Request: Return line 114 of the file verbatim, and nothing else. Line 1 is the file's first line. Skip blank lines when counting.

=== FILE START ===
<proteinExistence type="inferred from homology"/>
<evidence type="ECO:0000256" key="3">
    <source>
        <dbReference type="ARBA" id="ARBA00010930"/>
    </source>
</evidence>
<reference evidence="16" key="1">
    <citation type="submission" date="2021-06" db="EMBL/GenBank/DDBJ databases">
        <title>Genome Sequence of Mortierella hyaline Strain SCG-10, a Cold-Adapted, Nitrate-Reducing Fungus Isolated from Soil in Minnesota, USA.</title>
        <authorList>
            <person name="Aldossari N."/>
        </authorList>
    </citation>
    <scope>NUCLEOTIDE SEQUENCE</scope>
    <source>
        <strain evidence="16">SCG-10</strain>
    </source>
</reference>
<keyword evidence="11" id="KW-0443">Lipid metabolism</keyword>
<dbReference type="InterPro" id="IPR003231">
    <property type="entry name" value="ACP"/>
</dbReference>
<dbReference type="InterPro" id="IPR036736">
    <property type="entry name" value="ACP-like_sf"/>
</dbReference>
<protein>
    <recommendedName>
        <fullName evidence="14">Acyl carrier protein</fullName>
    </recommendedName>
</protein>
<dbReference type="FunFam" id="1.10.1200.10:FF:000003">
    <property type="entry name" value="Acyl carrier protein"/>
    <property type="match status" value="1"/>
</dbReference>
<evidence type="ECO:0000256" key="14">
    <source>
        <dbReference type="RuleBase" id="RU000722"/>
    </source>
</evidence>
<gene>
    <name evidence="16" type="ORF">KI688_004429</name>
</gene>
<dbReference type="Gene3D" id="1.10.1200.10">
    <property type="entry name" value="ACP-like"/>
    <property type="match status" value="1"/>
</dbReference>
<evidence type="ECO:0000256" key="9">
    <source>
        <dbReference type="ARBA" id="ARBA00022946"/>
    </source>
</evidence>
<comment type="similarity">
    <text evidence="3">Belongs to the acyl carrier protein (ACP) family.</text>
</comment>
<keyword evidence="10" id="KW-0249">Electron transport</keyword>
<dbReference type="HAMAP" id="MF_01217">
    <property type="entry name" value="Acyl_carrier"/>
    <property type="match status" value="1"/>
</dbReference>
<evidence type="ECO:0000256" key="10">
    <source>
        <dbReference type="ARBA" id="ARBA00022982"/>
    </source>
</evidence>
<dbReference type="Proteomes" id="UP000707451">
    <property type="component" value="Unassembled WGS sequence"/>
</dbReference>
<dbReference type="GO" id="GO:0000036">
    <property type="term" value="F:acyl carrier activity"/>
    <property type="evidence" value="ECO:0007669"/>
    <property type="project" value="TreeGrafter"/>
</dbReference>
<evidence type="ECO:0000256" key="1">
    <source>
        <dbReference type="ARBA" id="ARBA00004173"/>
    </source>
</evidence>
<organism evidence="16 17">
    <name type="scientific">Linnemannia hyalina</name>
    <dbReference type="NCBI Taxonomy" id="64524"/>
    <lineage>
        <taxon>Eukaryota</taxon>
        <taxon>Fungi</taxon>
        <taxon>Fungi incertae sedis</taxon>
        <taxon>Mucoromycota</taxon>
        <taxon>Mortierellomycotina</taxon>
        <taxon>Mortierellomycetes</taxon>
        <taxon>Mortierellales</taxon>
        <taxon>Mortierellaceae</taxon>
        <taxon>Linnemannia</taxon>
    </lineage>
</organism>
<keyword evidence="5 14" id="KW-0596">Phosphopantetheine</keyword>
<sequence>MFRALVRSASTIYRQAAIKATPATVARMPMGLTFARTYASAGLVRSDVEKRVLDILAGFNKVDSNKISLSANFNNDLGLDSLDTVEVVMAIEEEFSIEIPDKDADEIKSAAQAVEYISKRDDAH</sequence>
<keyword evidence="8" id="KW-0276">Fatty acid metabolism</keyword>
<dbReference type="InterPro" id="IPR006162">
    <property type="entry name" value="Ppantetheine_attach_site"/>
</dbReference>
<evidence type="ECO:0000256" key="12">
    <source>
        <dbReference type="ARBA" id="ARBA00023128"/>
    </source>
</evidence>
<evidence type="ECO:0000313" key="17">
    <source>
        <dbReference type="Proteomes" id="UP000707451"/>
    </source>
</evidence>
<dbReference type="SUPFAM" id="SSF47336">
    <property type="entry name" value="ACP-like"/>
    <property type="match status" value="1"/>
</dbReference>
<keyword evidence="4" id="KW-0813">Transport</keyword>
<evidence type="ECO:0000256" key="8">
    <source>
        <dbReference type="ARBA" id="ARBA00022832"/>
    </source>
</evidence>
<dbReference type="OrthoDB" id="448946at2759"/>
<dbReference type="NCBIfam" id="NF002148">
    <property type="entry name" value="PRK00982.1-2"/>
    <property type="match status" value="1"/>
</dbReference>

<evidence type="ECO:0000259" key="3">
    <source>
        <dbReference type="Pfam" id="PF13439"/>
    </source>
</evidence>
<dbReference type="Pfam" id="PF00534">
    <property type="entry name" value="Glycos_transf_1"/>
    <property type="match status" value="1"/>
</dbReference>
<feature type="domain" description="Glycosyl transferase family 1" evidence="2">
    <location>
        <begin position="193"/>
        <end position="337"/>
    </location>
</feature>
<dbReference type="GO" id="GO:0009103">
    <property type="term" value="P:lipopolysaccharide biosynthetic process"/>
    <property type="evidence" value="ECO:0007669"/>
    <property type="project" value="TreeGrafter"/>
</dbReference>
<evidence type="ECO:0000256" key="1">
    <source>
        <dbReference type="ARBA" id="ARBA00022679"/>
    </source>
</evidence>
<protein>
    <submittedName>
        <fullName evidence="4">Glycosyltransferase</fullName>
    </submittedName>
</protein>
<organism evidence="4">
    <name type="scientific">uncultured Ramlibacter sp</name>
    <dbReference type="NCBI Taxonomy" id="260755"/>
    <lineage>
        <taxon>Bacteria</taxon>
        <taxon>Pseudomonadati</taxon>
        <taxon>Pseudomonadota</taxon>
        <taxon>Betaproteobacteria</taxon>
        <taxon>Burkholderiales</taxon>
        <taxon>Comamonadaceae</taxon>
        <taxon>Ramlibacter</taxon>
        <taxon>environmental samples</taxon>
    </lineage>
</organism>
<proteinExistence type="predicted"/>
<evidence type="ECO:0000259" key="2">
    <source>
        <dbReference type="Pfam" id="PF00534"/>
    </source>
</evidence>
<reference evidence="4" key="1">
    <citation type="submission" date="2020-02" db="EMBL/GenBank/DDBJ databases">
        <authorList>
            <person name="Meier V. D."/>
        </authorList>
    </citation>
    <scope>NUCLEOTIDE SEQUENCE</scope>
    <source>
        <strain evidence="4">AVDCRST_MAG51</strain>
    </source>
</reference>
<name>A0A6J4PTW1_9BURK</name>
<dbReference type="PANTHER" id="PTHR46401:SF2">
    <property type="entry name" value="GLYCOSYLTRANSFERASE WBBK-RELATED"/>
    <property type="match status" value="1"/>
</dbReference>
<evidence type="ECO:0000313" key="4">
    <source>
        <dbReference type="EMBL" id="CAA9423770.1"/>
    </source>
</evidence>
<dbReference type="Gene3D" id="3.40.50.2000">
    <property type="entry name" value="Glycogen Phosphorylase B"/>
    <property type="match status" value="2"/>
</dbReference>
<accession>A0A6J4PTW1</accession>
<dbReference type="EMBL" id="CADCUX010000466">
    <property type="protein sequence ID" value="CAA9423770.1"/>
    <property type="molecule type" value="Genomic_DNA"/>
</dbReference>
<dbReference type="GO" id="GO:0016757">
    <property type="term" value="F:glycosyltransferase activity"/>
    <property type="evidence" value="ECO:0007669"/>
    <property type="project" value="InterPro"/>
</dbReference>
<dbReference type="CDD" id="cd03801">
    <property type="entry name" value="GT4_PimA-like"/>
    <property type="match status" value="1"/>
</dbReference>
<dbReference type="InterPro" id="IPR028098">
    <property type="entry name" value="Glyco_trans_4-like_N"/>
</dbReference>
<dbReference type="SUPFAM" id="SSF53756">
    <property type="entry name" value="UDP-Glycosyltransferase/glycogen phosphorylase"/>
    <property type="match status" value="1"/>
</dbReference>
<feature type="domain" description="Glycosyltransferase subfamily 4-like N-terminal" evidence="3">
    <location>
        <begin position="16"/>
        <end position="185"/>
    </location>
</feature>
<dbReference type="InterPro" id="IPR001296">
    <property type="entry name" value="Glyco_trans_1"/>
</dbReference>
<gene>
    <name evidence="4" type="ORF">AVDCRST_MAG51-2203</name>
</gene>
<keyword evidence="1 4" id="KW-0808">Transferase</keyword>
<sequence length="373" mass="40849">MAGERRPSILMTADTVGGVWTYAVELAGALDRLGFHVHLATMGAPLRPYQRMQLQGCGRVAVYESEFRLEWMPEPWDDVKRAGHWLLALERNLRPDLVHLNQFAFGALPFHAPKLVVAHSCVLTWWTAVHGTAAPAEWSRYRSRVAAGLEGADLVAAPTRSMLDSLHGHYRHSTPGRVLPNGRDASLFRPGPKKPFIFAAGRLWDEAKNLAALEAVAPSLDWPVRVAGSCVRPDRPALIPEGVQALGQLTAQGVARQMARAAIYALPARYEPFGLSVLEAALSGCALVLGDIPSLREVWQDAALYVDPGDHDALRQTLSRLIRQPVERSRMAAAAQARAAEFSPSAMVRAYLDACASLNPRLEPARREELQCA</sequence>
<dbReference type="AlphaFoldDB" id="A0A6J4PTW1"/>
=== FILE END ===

<evidence type="ECO:0000256" key="8">